Amazon Europe2021€746 millionFailing to obtain valid consent from users to process their personal data.
Google Ireland2019€60 millionFailing to provide users with clear and concise information about how their data is used.
H&M2020€35 millionFailing to implement appropriate security measures to protect personal data.
British Airways2020€22 millionA data breach that affected 400,000 customers.
Marriott International2020€20 millionA data breach that affected 500 million customers.
TikTok2023€12.7 millionFailing to provide adequate protection for children’s data.
Clearview AI2022€7.5 millionScraping and storing the facial recognition data of millions of people without their consent.
Österreichische Post AG2022€50 millionFailing to implement appropriate technical and organizational measures to protect personal data.
Vodafone Italia2020€12.25 millionFailing to provide individuals with access to their data.
WhatsApp Ireland2021€225 millionFailing to be transparent about how it shares data with its parent company, Facebook.
Deutsche Wohnen2019€14.5 millionFailing to provide users with clear and concise information about how their data is being used.
Criteo2023€40 millionFailing to obtain valid consent from users to track their online activity.
TIM2020€27.8 millionFailing to implement appropriate security measures to protect personal data.
A list of large company fines for GDPR

These fines underscore the importance of GDPR rules in modern data protection and privacy. They remind all organizations about the critical need for compliance with GDPR standards, illustrating that non-compliance can result in significant financial and reputational damages. As digital data grows in volume and significance, GDPR’s role in shaping responsible data management practices remains crucial.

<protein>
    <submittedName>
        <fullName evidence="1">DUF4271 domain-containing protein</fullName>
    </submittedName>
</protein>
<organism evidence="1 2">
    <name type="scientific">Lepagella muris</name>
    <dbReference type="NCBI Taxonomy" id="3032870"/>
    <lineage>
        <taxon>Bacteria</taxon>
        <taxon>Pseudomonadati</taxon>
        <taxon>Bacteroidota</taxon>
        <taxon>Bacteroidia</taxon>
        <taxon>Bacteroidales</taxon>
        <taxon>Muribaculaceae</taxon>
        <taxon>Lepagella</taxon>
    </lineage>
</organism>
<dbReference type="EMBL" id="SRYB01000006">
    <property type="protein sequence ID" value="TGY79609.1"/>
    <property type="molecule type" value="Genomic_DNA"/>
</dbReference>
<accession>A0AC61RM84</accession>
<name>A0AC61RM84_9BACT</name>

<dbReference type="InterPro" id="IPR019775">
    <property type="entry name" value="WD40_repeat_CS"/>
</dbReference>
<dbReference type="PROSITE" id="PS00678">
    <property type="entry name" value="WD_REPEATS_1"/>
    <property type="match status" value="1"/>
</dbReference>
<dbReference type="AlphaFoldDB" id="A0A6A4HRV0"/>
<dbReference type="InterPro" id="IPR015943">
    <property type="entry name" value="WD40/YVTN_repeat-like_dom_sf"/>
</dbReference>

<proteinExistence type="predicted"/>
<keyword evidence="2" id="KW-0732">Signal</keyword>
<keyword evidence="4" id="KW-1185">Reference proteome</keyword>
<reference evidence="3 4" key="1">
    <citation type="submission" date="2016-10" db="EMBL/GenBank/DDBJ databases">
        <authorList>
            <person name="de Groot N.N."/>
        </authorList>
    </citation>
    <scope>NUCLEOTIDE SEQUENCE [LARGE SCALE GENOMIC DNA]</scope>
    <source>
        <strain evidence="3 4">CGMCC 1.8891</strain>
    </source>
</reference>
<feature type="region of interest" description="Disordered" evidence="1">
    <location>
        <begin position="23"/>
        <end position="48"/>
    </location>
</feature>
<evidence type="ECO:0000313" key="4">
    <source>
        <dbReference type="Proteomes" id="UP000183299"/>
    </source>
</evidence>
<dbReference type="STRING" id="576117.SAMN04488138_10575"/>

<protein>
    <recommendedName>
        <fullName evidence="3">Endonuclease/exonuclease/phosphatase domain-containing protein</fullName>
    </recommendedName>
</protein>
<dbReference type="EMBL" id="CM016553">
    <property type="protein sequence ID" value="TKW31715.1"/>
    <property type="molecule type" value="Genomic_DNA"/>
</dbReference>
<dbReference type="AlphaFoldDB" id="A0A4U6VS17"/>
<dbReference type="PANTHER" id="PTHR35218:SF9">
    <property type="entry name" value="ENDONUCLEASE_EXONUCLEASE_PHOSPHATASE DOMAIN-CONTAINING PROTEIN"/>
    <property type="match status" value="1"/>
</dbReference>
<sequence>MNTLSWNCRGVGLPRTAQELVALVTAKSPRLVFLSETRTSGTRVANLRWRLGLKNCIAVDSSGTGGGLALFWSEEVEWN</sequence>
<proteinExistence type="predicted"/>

GDPR Foundation syllabus screenshot
GDPR foundation courses cover the basic principles of data protection. EngageInLearning

This training course delivers a full introduction to the new regulation and a brief outline of the GDPR requirements. Staff responsibilities are also outlined to assist those in charge to apply the changes to their organisation.

This involves explaining the key principles of the GDPR in simple and easy-to-follow language, which is ideal for learners without any legal or technical knowledge.

GDPR Practitioner Training Course

GDPR training for practitioners syllabus
GDPR training for practitioners is also available. Image credit: EngageInLearning

Building on GDPR foundation training, practitioner courses equip you with the operational skills necessary to implement and qualify for GDPR compliance.

To attend the Practitioner training, participants must attend and pass the Foundation course. In particular, this training was designed for:

  1. Staff members of any department or business handling personal data and those who are seeking to understand their responsibilities like Human Resources, Data Security, Financial and Accounting, IT services, and Corporate governance,
  2. Individuals wishing to pursue a position in the data protection field,
  3. Managers seeking to understand the advance and wide-reaching requirements of the GDPR, or managers with a position that processes data security and want to further their understanding in regards to means of complying with the requirements.